In my view, knowledge is a subjective feel, but there's a nice story behind it.
The subjective feel appears circular: I say that I know when I can't not know.
The story lies in the cause of this subjective feel: to know is to recognize.
Recognition is involuntary, hence the modality of 'can't not know'. It is also non-grounded. The subjective feel is the knowledge.
It's like recognizing a person. Your mother walks through the train station and you pick her out of the crowd. This recognition is not based on any particular rule or principle, not based on any essential features, not based on any inferential process.
Yes, you could be mistaken in the train station - an alien disguised as your mother may have appeared instead. But your knowledge is not at fault. You know what your mother looks like; that's where your certainty lies.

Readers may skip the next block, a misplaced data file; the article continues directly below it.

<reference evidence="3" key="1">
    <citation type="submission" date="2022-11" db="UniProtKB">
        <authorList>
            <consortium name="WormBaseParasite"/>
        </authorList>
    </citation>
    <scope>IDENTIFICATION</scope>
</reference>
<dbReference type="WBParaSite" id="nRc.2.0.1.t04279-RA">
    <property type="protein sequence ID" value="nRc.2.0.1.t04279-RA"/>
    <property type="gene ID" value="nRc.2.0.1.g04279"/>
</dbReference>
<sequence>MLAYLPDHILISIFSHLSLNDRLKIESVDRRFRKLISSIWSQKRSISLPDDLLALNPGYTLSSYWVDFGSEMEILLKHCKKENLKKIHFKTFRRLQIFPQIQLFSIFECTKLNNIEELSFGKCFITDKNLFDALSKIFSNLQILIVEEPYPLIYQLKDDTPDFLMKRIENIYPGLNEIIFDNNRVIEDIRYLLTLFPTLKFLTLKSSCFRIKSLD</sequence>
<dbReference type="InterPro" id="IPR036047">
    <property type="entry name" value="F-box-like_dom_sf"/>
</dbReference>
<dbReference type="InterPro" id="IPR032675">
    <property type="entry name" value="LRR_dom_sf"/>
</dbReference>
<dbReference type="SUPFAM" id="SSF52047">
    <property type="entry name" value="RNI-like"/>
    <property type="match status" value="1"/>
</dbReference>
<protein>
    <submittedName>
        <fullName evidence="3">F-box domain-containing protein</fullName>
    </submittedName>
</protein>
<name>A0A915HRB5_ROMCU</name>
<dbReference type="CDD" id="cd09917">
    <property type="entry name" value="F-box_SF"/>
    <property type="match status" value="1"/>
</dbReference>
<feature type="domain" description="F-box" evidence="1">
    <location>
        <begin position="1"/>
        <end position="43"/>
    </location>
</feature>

Recognition is a property of neural networks, and this is what explains why you recognize, why it's involuntary, and why it's not based on any rule or principle.
Your previous experiences seeing your mother have over time resulted in the growth of an associated pattern of connectivity in your neural network (ie., in your brain, ie., in you).
When a person with the appearance of your mother is presented to you this pattern is activated. It is automatic and involuntary. This pattern in turn activates associated patterns. Hence: mother!
The pattern is subsymbolic; the brain is not a physical symbol system. Hence, no rules or principles, nor either models or representations.
The neural network part of the story, note, is an *explanation* of how we know, and not the justification for it or evidence for that knowledge.
How We Know
Half an Hour
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